We now turn to the time series forecasts using fable. As shown, it’s quite straightforward to fit the model and extract forecasts and standard errors. I was not able to get the new geom_forecast(), which appears to do everything automatically to work, so I had to add an additional fortify step. This is not a major issue, and I’m sure it’s due to fable’s immaturity at this time.

Forecasting temperature anomaly with exponential smoothing (ETS) model

Fable currently implements Hyndman’s exponential smoothing (ETS) model and selects the optimal parameters. There are helper functions to extract all parameters, fitted values, errors, and forecasts. The 10-year forecast suggests the Kremsmünster temperature anomaly could be 3º within a decade.

anomaly_model <- anomaly %>% model(ets=ETS(anom))
anomaly_fbl <- anomaly_model %>%  forecast(h = "10 years")
anomaly_fbl <- fortify(anomaly_fbl,level=80)

p1 <- ggplot(anomaly, aes(x=year, y=anom)) +geom_line(alpha=0.8)  +
  scale_x_continuous('Year', breaks=seq(1880, 2020, 20)) + geom_hline(yintercept=0,linetype=2,color='dodgerblue',size=2)+
  scale_y_continuous('Temperature Anomaly ºC', limits=c(-2, 5), breaks=seq(-2, 5, 0.5))  +
  labs(title='Kremsmünster, Austria: 1876-2018 Temperature Anomaly', subtitle = '10-year ETS forecast in red, 80% confidence interval shaded.', caption='Source: https://www.ecad.eu/ Forecasts by @cortinah')

p1 + geom_smooth(aes(x=year, y=anom, ymax=upper, ymin=lower), size=1.5,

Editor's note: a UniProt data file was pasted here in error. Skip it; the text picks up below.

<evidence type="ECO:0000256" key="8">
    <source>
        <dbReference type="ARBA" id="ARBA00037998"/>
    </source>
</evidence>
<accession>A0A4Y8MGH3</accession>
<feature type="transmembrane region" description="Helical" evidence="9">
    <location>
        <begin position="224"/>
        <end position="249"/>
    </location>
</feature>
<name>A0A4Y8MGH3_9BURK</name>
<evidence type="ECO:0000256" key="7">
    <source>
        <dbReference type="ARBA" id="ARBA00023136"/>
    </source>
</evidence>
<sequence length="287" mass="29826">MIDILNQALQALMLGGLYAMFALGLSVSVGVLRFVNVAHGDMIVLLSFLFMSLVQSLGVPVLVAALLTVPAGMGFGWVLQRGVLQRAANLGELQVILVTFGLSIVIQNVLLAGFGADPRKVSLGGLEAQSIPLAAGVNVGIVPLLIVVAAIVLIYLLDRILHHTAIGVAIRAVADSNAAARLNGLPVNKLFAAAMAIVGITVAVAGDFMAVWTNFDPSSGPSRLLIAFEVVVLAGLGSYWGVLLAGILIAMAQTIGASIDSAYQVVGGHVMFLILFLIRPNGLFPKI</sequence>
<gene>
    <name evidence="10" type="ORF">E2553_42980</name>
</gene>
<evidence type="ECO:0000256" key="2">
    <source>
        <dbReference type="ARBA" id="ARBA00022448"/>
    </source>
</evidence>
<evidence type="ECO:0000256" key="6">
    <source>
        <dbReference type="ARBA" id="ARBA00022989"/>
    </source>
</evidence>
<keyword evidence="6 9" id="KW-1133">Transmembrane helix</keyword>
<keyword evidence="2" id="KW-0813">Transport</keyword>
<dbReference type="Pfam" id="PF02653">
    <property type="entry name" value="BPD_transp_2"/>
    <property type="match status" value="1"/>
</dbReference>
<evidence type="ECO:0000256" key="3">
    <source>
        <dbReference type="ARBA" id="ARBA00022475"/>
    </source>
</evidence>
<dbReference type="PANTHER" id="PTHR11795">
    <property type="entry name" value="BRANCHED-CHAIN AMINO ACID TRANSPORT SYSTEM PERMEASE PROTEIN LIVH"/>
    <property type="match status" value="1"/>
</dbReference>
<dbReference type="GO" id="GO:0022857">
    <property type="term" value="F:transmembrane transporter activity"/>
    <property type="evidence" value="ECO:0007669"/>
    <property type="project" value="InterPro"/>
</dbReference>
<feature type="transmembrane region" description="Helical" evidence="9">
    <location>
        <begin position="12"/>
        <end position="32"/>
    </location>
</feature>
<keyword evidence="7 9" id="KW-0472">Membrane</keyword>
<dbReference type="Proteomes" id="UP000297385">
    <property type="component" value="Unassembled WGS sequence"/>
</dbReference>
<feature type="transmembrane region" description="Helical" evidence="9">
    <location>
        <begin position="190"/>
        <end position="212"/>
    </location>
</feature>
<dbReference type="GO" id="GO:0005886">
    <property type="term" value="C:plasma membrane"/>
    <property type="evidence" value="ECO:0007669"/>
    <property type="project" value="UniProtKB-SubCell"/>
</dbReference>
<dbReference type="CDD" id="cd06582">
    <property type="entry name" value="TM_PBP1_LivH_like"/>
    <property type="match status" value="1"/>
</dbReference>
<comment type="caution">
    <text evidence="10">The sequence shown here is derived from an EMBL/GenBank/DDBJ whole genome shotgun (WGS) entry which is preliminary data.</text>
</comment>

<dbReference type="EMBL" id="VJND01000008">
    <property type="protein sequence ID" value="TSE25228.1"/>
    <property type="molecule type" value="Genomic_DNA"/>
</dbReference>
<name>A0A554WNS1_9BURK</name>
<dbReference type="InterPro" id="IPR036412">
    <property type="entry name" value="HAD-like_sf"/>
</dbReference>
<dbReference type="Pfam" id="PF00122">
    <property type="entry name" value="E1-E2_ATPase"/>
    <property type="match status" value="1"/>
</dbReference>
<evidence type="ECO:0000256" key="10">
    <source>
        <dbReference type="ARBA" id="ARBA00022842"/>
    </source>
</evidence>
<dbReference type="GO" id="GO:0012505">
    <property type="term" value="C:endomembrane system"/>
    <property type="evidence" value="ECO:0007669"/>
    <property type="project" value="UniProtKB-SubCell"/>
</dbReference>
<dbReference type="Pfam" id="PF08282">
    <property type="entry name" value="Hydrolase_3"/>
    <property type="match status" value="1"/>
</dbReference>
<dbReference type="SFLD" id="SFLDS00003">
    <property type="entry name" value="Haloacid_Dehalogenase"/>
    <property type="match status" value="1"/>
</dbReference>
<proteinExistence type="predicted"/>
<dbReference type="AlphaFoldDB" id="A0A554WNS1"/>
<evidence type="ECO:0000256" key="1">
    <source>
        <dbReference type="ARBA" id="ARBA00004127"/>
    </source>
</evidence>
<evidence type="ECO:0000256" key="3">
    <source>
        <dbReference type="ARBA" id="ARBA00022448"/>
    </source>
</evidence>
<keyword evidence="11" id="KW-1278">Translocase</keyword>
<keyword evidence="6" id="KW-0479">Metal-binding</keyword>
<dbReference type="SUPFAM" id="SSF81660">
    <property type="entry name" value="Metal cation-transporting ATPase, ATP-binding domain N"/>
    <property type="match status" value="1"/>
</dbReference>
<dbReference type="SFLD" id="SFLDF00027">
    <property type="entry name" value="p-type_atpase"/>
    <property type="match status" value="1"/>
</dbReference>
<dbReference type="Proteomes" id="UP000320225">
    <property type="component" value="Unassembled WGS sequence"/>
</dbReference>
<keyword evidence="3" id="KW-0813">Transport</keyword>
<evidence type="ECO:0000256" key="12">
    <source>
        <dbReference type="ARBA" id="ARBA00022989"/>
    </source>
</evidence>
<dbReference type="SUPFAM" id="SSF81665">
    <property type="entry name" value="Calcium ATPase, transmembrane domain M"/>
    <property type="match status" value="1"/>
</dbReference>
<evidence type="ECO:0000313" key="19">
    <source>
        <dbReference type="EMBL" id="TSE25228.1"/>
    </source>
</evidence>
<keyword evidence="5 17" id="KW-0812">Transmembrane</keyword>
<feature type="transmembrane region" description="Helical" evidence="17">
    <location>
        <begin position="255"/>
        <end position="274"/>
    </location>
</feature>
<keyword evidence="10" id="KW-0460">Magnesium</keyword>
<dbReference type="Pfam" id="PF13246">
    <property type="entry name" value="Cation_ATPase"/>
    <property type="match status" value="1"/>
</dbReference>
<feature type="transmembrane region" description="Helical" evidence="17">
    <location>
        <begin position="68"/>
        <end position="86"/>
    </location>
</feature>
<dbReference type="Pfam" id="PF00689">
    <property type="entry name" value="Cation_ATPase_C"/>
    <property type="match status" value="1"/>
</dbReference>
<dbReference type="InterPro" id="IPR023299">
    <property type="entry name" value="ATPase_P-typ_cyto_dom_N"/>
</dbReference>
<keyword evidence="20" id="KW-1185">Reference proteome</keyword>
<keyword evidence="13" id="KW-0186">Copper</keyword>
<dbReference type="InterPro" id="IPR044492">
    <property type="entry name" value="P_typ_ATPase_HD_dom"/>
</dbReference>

color='red', fill='dodgerblue', data=anomaly_fbl, stat='identity')

Forecasting number of hot days with a random walk model

As an illustration, switching to a simpler random walk (ARIMA) model with drift is as simple as changing the model() call. Here we take a naive look at how the number of hot days in Kremsmünster might evolve over the next decade.

hotday_model <- num_hot_days %>% model(ets=RW(num_hot ~ drift()))
hotday_fbl <- hotday_model %>%  forecast(h = "10 years")
hotday_fbl <- fortify(hotday_fbl,level=80)

p1 <- ggplot(num_hot_days, aes(x=year, y=num_hot)) +geom_line(alpha=0.7)  +
  scale_x_continuous('Year', breaks=seq(1880,2020,20)) +
  scale_y_continuous('Number of Hot Days', limits=c(0, 50), breaks=seq(0, 50, 10) , oob=scales::rescale_none)  +
  labs(title='Kremsmünster, Austria: 1876-2018 Number of Hot Days', subtitle = '10-year random walk forecast in red, 80% confidence interval shaded.', caption='Source: https://www.ecad.eu/ Forecasts by @cortinah')

p1 + geom_smooth(aes(x=year, y=num_hot, ymax=upper, ymin=lower), size=1.5,
                 color='red', fill='dodgerblue', data=hotday_fbl, stat='identity')

Thank you for reading!

If you got this far, thank you for reading and please don’t hesitate to send me your comments or suggestions. While this analysis pertains to only a single location, the conclusions I draw from this are unfortunately rather dispiriting, and reinforce the urgent need to act against catastrophic climate change.

To leave a comment for the author, please follow the link and comment on their blog: R on R(e)Thinking.